Opinion

Stories I’d like to see

Digging deeper on the effects of Obamacare

Steven Brill
Jul 10, 2012 12:54 UTC

Just because President Obama and his team have been pathetic when it comes to letting Americans know what’s in his healthcare reform law doesn’t mean the press shouldn’t be zeroing in on this huge, multifaceted story. The law is packed with changes – some of which have already taken effect but have barely been written about – whose ramifications range from likely upheavals in the advertising and marketing industries to an apparent lifeline for all Americans who are mystified or even tormented when dealing with their health insurers.

A marketing explosion

Let’s start with the business angles. As this article from Advertising Age points out, once various provisions of Obamacare take effect, key sectors of the healthcare industry, particularly hospitals and insurance companies, are going to have to become heavily engaged in consumer marketing and communications. In the last few years we’ve seen some hospitals use advertising to establish their brand, and, as I mentioned in this column in February, United HealthCare has been aggressively advertising to consumers.

All of these early efforts are about to be taken to a whole new level because of Obamacare – which requires that by 2014 everyone must buy health insurance and every state must have an exchange where consumers can go online and compare insurers’ offerings. This means not only that the market for health insurance is going to expand but also that much of it is likely to be sold directly to individual consumers rather than through an employer. Meantime, hospitals and doctors’ networks will want to advertise to have more leverage in negotiating with insurers to include them in the insurers’ networks.

That there is already a robust community of public relations, marketing, advertising, and market research professionals who specialize in the multitrillion-dollar healthcare industry is itself an interesting story. But getting inside the dynamics of how that business is now going to explode – and which big players, such as the largest ad agencies, are likely to start buying up the specialists – is a much bigger deal.

Healthcare is the largest industry in the world’s largest economy, and, with the exception of the drugmakers, those who provide it have never really had to communicate directly with consumers, let alone compete for them.

Military movers, insuring a pitcher’s arm, and lobbyists against federal travel caps

Steven Brill
May 1, 2012 13:07 UTC

1. The $5 billion moving bill:

Reports last week that the U.S. had agreed with Japan to transfer 9,000 of its 19,000 troops out of Okinawa stated matter-of-factly that the move will cost $8.6 billion – that’s billion, or $955,000 per service member. Even with Japan paying $3.1 billion of the bill, that leaves the U.S. with $5.5 billion of the tab.

Someone please explain to us taxpayers how moving even that many troops can cost us $5.5 billion, which is more than the entire appropriation for President Obama’s much-celebrated four-year Race to the Top education reform program? (It’s also close to the cost being argued over this week for cutting all student loan interest rates in half.) And what are the profit margins of the defense contractors that are going to get the work involved?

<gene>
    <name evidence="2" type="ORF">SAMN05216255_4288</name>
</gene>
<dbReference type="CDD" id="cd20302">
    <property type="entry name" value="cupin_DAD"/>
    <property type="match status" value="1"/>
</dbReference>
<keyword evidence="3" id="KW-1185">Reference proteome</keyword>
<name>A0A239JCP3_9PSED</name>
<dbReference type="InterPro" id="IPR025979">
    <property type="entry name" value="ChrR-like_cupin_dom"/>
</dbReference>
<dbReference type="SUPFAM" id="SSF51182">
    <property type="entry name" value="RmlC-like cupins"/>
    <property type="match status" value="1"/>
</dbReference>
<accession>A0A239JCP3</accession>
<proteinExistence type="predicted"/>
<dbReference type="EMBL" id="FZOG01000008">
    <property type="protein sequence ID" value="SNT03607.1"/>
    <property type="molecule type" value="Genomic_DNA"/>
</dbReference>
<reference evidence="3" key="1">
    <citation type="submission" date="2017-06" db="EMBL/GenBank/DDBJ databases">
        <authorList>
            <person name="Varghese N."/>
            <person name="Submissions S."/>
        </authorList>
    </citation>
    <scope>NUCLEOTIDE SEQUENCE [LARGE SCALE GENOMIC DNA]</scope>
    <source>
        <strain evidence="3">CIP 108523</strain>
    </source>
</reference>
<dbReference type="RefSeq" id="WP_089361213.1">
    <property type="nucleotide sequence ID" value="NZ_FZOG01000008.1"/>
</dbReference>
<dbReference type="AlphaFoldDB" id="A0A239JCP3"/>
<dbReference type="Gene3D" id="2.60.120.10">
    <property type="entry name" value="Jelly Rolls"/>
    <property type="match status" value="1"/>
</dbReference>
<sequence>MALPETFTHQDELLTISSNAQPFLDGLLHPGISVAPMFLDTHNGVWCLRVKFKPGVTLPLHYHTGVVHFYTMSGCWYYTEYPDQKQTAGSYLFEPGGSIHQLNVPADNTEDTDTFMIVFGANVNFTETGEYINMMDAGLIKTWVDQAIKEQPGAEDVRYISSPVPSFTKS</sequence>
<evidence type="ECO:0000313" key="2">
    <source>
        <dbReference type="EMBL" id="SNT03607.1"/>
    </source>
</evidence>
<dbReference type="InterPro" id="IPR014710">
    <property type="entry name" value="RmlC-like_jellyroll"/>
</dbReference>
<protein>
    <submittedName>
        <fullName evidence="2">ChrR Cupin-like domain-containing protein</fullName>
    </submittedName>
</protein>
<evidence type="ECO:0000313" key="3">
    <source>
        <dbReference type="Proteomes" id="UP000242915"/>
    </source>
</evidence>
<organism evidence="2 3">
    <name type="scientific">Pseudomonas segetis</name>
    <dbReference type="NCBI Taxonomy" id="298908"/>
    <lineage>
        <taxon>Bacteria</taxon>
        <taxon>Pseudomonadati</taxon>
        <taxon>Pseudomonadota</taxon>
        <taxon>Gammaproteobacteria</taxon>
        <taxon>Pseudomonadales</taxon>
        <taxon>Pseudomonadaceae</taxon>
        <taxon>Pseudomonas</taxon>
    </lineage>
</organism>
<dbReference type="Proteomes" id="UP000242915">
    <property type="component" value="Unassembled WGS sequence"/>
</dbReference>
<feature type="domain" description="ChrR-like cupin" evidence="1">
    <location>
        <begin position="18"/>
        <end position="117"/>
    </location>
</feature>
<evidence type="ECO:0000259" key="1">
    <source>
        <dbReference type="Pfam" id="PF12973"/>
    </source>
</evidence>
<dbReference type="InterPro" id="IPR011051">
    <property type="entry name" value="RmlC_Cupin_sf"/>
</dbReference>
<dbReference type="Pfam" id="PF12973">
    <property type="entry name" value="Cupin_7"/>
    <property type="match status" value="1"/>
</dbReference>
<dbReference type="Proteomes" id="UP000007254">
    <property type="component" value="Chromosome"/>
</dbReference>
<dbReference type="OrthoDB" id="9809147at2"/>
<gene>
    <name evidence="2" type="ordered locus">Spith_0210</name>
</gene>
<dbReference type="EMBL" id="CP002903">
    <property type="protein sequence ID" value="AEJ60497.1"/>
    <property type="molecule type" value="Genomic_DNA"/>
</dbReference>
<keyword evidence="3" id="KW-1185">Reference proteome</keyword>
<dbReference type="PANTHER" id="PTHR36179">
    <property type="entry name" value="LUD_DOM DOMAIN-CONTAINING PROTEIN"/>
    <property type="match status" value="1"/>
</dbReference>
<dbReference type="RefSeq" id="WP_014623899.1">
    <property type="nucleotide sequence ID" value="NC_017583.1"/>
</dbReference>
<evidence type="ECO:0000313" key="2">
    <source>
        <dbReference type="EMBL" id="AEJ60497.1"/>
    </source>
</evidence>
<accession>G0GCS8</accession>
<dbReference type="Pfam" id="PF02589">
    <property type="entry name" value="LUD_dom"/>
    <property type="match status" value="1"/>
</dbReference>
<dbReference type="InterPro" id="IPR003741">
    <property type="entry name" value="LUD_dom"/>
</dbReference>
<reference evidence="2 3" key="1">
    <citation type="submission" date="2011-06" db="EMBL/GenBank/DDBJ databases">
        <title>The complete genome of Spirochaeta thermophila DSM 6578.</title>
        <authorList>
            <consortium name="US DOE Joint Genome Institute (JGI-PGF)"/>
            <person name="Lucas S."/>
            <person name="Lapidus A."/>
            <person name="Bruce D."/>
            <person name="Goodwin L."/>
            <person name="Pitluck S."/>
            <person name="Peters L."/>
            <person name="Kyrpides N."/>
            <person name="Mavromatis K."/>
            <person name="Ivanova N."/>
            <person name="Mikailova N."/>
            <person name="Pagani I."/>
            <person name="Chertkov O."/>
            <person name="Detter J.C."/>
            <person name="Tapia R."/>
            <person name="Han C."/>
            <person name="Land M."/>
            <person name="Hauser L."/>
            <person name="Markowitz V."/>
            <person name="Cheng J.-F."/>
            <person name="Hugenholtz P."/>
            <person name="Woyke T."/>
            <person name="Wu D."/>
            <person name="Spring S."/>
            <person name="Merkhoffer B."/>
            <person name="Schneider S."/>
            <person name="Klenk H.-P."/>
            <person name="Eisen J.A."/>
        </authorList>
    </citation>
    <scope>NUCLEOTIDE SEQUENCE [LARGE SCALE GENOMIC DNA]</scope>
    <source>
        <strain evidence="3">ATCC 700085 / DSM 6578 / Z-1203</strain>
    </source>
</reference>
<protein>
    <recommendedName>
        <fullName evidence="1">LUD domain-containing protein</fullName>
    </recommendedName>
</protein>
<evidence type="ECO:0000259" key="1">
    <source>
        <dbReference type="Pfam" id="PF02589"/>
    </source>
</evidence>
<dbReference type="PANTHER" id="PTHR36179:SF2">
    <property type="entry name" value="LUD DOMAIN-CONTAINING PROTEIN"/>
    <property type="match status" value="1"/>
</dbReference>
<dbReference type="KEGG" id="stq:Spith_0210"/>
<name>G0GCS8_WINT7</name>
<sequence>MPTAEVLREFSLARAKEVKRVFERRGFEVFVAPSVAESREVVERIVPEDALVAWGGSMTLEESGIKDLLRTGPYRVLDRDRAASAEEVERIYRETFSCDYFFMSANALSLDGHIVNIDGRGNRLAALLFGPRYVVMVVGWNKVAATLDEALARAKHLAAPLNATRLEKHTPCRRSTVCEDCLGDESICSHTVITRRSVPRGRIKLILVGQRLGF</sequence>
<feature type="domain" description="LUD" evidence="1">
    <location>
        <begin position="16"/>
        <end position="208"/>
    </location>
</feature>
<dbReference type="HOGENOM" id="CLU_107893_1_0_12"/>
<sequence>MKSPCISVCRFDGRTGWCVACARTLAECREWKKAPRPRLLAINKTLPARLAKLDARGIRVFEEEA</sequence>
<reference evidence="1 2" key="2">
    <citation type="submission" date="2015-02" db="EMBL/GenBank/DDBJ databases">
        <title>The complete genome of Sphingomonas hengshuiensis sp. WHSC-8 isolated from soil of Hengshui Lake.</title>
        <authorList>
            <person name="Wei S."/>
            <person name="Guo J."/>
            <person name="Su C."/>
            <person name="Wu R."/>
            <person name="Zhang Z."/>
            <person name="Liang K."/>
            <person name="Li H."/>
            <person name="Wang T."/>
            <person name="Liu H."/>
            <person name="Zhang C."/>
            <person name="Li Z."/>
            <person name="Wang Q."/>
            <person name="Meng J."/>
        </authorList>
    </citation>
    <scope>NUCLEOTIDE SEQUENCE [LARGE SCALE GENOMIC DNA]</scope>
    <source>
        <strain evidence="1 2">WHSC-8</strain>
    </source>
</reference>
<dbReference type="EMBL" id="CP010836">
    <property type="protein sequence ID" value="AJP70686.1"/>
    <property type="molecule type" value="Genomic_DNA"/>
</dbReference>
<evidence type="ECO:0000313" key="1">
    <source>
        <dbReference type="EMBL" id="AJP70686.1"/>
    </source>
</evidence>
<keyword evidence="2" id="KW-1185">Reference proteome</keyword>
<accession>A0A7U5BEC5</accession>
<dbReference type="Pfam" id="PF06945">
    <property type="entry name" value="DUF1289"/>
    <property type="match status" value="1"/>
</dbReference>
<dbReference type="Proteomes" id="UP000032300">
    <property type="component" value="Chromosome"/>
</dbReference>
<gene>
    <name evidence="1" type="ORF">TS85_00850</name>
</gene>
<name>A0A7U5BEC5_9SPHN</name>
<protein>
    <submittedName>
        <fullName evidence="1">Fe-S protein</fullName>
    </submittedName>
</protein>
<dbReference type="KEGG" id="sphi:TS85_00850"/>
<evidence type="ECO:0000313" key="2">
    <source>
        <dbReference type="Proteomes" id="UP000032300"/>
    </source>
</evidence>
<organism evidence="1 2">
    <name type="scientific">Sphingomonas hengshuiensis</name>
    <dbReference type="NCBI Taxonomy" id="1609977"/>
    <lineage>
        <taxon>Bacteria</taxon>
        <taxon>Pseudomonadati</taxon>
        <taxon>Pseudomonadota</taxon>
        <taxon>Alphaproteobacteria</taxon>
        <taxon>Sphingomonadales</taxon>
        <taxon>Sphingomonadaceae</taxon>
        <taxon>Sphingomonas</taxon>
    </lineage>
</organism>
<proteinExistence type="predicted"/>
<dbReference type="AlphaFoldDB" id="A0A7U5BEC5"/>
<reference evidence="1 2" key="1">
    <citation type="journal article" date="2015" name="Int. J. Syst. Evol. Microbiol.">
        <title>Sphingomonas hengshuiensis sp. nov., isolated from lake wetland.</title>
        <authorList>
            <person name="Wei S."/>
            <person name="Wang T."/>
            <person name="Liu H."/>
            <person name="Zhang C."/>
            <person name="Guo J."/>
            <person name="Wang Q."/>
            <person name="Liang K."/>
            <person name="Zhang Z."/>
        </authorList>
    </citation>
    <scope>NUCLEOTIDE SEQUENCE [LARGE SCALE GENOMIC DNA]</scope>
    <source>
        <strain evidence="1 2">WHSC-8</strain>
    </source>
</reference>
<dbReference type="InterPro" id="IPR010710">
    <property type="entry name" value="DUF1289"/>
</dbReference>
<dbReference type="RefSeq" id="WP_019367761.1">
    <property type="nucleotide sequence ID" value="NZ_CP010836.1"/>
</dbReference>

2. Can you insure against a bad arm?

When the New York Yankees traded in the off-season for Michael Pineda, Seattle’s rookie fireballing pitcher, it seemed like a good deal even though they had to give up their most promising minor league hitting prospect, Jesus Montero. Now, one month into the season, the deal has become a disaster: Pineda, who showed up for spring training mysteriously bereft of his fastball, has had to undergo shoulder surgery and will be out for the season if not forever.

Scoring healthcare insurers and getting campaign spending right

Steven Brill
Feb 21, 2012 13:53 UTC

1. When health insurers say no:

Like probably every other family in America, ours regularly has claims we submit to our health insurer rejected — with little or no explanation and no recourse from the company’s always-on-hold telephone hot line. Yet lately I’ve been seeing ads from health insurers projecting friendly, caring images. My favorite is the television and print campaign from United HealthCare featuring a girl who develops asthma but is shown swimming and even surfing because United, which sells insurance under the Oxford and other brands, has gotten her “specialists, lots of doctors, lots of advice…that help her pediatrician coordinate your child’s care and make sure all doctors are on the same page….” The ad trumpets United’s “more than 78,000 people looking out for 70 million Americans. That’s HEALTH IN NUMBERS,” the ad concludes.

Speaking of numbers, what percentage of customer claims for medical care or prescription drugs does United HealthCare reject? How does that compare with its competitors? Why can’t some reporters ask?

A cursory search on Google turns up little more than a 2009 Huffington Post piece reporting that: “Data on how often insurance claims are denied — and for what reasons — is collected and analyzed by the insurance companies themselves. But except in California, the companies aren’t required to provide those records to any state or federal agency.” The article quotes Karen Pollitz, a professor at Georgetown University’s Health Policy Institute, as saying: “The number is knowable, but not known by regulators or policy makers or patients.”

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